Food & Drink

QVC’s David Venable: The man who helps America cook

David Venable, the QVC host many consider the most powerful food personality in the country, with a plate of ribs on the set of “In the Kitchen With David,” in West Chester, Pa., April 29, 2015. Between his two weekly live shows on QVC and his broad digital platform, Venable last year sold more than $250 million worth of cookware, equipment and cookbooks.
David Venable, the QVC host many consider the most powerful food personality in the country, with a plate of ribs on the set of “In the Kitchen With David,” in West Chester, Pa., April 29, 2015. Between his two weekly live shows on QVC and his broad digital platform, Venable last year sold more than $250 million worth of cookware, equipment and cookbooks. NYT

Consider the power of David Venable, a towering Southerner with a helmet of brown hair who moons over cookware on television.

Between his two weekly live shows on QVC and his broad digital platform, Venable last year sold more than $250 million worth of egg poachers, frozen crabcakes and backyard smokers. When he posted a recipe for Philadelphia cheesesteak dip, it reached 5.5 million people on Facebook. The two cookbooks in his “In the Kitchen With David” series have sold more than a half-million copies on QVC.

Unless s’more martinis and French onion soup dumplings are your idea of innovation, few would argue that Venable is creating food trends. But this former broadcast journalist who grew up in Charlotte helping his single mom cook dinner is a master at driving them right into the heart of Middle America.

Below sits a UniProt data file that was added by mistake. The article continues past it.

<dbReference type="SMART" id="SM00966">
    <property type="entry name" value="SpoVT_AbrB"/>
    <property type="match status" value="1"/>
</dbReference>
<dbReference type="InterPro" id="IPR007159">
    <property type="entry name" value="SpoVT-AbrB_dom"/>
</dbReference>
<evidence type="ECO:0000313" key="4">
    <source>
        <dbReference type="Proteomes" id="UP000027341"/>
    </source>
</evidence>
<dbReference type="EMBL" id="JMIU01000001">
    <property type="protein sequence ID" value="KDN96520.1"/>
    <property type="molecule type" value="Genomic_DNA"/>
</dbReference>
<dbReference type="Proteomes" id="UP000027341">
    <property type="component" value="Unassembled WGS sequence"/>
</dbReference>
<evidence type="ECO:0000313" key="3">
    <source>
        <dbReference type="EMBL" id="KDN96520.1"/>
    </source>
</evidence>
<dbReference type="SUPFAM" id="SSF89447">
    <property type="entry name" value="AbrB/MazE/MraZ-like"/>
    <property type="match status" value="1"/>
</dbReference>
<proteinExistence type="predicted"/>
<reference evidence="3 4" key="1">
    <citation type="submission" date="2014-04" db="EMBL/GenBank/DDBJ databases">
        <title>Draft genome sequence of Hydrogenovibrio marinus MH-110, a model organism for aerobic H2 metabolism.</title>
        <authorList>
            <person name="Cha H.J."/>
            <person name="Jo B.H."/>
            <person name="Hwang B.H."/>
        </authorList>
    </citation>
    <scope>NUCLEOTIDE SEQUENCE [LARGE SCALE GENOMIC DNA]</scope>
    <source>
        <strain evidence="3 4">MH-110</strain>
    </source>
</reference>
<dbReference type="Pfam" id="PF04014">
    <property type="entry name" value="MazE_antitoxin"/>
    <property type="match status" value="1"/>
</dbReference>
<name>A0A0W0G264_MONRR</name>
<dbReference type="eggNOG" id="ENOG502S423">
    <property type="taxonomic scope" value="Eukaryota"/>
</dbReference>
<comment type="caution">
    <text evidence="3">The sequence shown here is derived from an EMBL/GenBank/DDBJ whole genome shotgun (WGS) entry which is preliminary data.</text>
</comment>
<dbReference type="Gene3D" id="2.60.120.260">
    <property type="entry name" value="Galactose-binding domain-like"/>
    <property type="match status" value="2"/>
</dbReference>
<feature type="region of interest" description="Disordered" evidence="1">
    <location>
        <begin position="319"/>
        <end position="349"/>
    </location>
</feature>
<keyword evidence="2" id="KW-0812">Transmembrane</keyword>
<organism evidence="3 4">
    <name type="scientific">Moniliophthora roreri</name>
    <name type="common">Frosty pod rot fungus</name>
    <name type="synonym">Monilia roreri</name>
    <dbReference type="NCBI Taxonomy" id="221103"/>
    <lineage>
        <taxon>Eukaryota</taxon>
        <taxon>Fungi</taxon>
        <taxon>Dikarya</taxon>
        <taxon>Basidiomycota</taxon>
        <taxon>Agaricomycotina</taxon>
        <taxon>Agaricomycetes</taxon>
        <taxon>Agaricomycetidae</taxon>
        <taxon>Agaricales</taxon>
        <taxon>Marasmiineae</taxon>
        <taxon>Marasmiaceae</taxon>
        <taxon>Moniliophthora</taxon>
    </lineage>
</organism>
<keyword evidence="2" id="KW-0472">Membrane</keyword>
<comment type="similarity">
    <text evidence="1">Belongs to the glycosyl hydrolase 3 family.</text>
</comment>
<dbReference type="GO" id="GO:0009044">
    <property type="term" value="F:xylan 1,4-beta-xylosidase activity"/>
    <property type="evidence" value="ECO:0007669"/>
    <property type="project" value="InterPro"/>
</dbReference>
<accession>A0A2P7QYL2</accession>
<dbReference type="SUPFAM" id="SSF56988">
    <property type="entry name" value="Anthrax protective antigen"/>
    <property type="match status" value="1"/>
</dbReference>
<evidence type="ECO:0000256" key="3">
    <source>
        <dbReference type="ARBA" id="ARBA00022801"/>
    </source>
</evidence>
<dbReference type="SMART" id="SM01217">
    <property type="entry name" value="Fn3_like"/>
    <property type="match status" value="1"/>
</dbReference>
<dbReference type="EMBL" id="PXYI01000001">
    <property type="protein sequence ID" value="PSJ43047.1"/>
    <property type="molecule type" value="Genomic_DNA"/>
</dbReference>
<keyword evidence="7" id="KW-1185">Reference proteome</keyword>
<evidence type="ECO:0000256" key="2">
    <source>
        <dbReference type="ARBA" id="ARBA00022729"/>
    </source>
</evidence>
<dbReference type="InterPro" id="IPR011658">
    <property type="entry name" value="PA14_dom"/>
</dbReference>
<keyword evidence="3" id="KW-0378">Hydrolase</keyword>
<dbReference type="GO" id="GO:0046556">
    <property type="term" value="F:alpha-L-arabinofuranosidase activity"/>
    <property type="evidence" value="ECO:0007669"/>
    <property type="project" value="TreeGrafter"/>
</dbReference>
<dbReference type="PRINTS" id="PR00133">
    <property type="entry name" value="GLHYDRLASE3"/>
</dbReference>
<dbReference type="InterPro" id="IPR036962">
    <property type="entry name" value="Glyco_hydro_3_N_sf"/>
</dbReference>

And it’s not all just pasta bakes and party bites. For cookbook authors and food celebrities of all types, a trip through Venable’s kitchen is the crown jewel in the publicity plan. Though a merchandising team ultimately picks which items will be featured on his show, he holds great sway over which books are selected.

His guests range from the Italian cooking authority Lidia Bastianich, who has her own line of QVC cookware, to lesser-known authors like John T. Edge, the Southern food and culture writer who sold more than 4,000 copies of his “Truck Food Cookbook” in about eight minutes.

In what remains a QVC record, Ina Garten – the only guest who Venable says made him feel like a crazed teenager at a rock concert – sold out of 30,000 copies of her latest book in 25 minutes, 4 seconds. And that doesn’t take into account what the publishing industry calls the QVC effect. That is, the extra sales and marketing power that rises up through Amazon sales and bookstore orders because QVC has deemed a book worthy.